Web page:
Convergence in various technology domains like networking has been a strategic policy of organizations for well over a decade, beginning long before the virtualization of data centers. And that policy and the process required to achieve that has been accelerated through things like cloud adoption and the transition to a mobile workforce. The outcome, as it turns out, has led to complex environments, especially those built around a growing collection of largely isolated technologies. They are not only expensive to deploy and maintain, but they are also slower, much more difficult to adapt, and expose organizations to unnecessary risks.
Up until now, however, consolidation has been largely focused on the networking side of the house. The need to support business-critical applications, deliver data, and process workflows at increasing speeds have led to the transformation of the network infrastructure. Servers, routers, switches, and access points are being streamlined. Applications are designed to run seamlessly across and between different compute environments. But unfortunately, security has not been an integral part of this earlier digital transformation process. Instead, security had largely been left to fend for itself. Organizations still do things like deploy new network environments or compute services and then consider how to apply legacy security solutions to protect this new business domain after the fact. This has led to security vendor sprawl, decentralized management, fragmented visibility, and a Frankenstein architecture of disparate security solutions operating in isolation.
Given the realities of new business models, however, this approach to network security is reaching its dead end. Rather than converging networking on its own and then applying security on top, security and networking need to be converged. The speed of the digital economy, the demand for high-performance applications, escalating business demands, and continually increasing user experience standards mean that security cannot be left as an afterthought. Instead, security needs to be able to dynamically adapt to any and all changes happening at the networking and application layers. To do this, security and networking solutions need to be the same thing.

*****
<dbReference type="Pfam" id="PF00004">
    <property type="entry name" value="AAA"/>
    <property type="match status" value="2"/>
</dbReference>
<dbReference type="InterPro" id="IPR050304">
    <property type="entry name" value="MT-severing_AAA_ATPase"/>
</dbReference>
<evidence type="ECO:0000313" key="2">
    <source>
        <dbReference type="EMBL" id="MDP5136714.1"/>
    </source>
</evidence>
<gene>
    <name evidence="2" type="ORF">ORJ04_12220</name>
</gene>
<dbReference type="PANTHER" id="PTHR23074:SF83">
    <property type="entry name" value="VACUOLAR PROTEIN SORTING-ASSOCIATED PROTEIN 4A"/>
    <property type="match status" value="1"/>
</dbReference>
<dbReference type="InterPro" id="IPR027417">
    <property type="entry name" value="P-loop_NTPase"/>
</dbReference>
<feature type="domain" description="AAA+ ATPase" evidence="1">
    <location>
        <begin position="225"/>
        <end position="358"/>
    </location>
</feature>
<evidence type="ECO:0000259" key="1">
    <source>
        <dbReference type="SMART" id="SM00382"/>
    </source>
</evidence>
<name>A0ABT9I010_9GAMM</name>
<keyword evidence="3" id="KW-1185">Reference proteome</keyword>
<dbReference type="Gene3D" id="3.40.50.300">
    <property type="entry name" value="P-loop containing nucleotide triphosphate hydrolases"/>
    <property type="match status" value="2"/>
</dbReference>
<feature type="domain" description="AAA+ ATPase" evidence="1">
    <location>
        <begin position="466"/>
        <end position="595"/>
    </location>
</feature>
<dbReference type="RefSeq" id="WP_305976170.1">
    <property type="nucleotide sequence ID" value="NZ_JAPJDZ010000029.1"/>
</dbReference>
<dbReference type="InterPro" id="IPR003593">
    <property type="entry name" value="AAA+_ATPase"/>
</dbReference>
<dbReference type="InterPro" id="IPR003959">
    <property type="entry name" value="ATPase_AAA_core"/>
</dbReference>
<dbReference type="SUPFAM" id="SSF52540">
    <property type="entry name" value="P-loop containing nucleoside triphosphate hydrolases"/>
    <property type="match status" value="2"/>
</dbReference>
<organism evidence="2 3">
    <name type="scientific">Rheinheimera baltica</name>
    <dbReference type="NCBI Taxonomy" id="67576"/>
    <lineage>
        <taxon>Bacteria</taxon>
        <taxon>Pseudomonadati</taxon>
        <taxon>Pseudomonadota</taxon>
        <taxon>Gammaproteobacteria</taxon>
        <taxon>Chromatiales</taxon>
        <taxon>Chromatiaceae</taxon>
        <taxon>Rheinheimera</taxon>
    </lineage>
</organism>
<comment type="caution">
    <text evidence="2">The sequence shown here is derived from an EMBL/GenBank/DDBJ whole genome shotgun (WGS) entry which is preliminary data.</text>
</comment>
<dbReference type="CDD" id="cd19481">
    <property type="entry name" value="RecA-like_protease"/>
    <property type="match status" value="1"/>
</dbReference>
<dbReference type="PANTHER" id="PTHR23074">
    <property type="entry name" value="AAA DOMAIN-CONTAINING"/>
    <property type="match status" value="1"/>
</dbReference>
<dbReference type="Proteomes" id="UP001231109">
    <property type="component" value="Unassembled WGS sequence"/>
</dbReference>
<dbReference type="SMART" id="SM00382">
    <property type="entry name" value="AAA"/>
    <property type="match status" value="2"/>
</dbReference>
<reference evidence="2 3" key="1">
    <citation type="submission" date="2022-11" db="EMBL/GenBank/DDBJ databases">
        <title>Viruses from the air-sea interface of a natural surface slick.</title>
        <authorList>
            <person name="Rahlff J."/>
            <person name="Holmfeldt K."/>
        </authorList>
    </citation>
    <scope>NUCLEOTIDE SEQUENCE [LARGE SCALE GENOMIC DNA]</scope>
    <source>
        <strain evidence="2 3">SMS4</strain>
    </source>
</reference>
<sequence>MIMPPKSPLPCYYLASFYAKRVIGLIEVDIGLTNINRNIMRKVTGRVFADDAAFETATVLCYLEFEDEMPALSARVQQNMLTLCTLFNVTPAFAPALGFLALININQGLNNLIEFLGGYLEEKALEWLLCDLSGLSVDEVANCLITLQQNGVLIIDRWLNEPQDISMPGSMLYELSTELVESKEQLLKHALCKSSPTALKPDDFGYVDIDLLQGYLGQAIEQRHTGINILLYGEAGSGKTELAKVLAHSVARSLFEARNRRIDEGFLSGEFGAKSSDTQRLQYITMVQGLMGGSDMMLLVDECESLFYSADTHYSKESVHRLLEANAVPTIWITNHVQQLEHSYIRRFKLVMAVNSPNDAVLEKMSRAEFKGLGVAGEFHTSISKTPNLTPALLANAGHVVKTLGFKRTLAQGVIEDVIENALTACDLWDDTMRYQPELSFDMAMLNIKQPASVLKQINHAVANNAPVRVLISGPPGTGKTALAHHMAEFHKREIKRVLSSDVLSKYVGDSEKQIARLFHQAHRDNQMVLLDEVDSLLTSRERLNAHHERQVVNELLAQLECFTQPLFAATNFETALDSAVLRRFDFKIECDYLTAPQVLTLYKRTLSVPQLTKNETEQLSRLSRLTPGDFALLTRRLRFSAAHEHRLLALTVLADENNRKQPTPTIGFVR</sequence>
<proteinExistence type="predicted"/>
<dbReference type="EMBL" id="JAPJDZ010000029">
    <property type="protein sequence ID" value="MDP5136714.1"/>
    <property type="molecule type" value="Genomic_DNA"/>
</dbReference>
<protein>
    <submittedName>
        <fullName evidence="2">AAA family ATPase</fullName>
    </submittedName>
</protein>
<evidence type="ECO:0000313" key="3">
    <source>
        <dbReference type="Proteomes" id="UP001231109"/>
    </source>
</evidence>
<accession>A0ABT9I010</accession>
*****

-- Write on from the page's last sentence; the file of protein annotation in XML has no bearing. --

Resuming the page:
That’s the idea behind security-driven networking. When security and connectivity and advanced routing and switching functionality function as a single, integrated system, networks can grow, expand, evolve, and transform at the speed of business without ever worrying about the location of where the users are and where the services are consumed from, and without compromising on security.
Convergence Starts with Teamwork
However, for this to work, networking and security teams need to come together so they can function as a single team with a single vision and a single goal. The rapid adoption of Secure SD-WAN is a perfect example of how this happens. Many organizations quickly learned that trying to deploy an effective security strategy on top of an unsecured SD-WAN solution quickly devolved into a logistical nightmare and substantial unanticipated added costs.
But once networking and security teams came together to make a decision, they could quickly see that Secure SD-WAN, an SD-WAN with integrated security, not only provides the advanced connectivity, performance, and user experience they were looking for, but it also delivers the advanced security they require—and as part of the exact same solution. This level of security-driven networking convergence is absolutely essential if organizations hope to adopt faster, more dynamic, and increasingly adaptable business strategies.
Converging Networking and Security
Once networking and security teams decide that they need to work together, they need to begin identifying products rooted in security-driven networking principles to replace their legacy security and networking solutions. But convergence doesn’t end with a single, integrated product. These tools need to be designed to interoperate as a united platform of products, even if they come from different vendors – like an orchestra where all sounds deliver a harmonious experience. As we see further convergence across the multi-edge network—WAN edge, LAN edge, data center edge, cloud edge, remote worker edge, IoT edge, OT edge, and so on—providing consistent security at every “edge” without compromising on user experience will be crucial.